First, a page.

Talking tech since 2003

This article was written by Sam Phippen, who is a 19 year old computer science student at the University of Bristol in the UK.  You can visit him on the web at

A few weeks ago, Jeff wrote an article about the possibility of Facebook acquiring Diaspora. While I think this idea is interesting, I think Facebook and Diaspora are fundamentally incompatible. The Diaspora team wants social networking to be free and open, they want us to control everything we put into the network, without some central hub. Facebook wants to be able to read lots of data about us in order to be able to determine what the best ads for us are and make money.

If Facebook were to acquire Diaspora I don’t think they would be able to make some hybrid product, the Facebook and Diaspora models of social networking are just too incompatible. So the real question is: what could Facebook do with the Diaspora team? Well I’m sure the Diaspora team know their cryptography pretty well and I think they have a pretty level headed grasp on privacy issues, so perhaps they could use it to ensure Facebook privacy gets better, but I’m sure Facebook could hire other privacy aware crypto-experts. As Jeff mentioned I’m sure that the Diaspora guys are seriously smart, and so I have no doubt they will have employers clamouring for them when they graduate, given that Facebook seems so against their ideals, I’m not sure they would take a job if they were offered one.

The Diaspora team were able to raise $200,000 of donations to kickstart the project, and it’s clear that they have other ideas for making money with the Diaspora idea. While Facebook is currently the dominant social network, it’s not like there weren’t other social networks before it. Before lots of people were using MySpace. Facebook began to gain market share because it offered features people wanted, and was a lot easier on the eyes. Diaspora offers a lot of the same features as Facebook, but also promises to integrate with other social networks. Along with this it has a lot better guarantees about what happens with your data and your privacy.

Jeff also raised the issue that Diaspora might not really take off, it might only be accepted by those that understand the issues surrounding privacy or geeks, the Diaspora team have to make it appealing to the normal user. To this end, they are looking at making it easy to integrate with existing web services that you’re already familiar with, including Facebook, Twitter and Flickr. Additionally it will be possible for anyone to create a turnkey Diaspora seed hosting service similar to that of, under the provision that it is open source: a requirement of the Diaspora license. Facebook could even set up Diaspora seeds for their users, but they would either have to reimplement the entire Diaspora system, or make part of their server open source.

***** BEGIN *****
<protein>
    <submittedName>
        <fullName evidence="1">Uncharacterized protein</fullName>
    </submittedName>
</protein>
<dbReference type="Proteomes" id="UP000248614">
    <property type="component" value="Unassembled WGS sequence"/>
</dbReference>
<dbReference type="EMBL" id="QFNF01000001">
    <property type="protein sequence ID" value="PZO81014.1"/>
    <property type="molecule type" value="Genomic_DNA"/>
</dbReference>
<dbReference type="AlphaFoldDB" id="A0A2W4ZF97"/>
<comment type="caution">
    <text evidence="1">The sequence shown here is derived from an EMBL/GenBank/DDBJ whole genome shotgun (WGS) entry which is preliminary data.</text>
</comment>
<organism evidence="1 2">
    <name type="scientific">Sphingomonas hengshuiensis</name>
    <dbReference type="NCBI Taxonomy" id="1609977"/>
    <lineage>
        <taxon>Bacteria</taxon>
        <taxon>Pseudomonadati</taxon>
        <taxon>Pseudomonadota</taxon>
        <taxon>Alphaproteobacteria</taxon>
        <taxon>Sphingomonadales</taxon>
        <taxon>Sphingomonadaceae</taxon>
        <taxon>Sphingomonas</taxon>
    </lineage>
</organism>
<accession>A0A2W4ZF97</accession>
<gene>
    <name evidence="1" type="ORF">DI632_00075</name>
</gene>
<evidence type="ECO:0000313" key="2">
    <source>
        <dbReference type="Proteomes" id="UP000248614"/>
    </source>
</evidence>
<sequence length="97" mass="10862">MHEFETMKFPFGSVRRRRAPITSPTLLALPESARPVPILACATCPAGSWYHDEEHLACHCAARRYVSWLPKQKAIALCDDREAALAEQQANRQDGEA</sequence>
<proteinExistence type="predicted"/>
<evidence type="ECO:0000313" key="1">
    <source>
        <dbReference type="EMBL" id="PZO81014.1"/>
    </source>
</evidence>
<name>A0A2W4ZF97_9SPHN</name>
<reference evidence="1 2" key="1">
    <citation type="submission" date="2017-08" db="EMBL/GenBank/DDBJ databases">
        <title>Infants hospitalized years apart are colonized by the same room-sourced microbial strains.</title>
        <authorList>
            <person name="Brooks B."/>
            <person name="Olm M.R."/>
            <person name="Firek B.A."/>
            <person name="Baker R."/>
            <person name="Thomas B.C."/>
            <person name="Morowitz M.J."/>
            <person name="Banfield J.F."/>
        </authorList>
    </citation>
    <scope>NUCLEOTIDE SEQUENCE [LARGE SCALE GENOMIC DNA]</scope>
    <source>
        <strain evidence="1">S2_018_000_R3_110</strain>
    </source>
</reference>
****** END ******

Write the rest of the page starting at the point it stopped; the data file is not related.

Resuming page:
I also think that if Zuckerberg attempted to acquire Diaspora and they rejected him, this would lend large amounts of credibility to the project. I believe that they could easily exploit this to gain a large user base; it wouldn’t go unnoticed if Facebook attempted to acquire them and they refused. It is obvious that Zuckerberg is interested in the project, having already donated, but I just don’t see the two services being compatible enough for Facebook to attempt to aquire Diaspora.

I believe that it would be in the interests of the Diaspora team not to accept an offer from Facebook if they recieved one. The project could go anywhere. Diaspora could be extremely unique and different in what is largely a one horse market. By rejecting Facebook, Diaspora could gain a large userbase; an offer from Facebook is no small matter.

As always comments are welcome.  Additionally, you may contact Sam directly via email.

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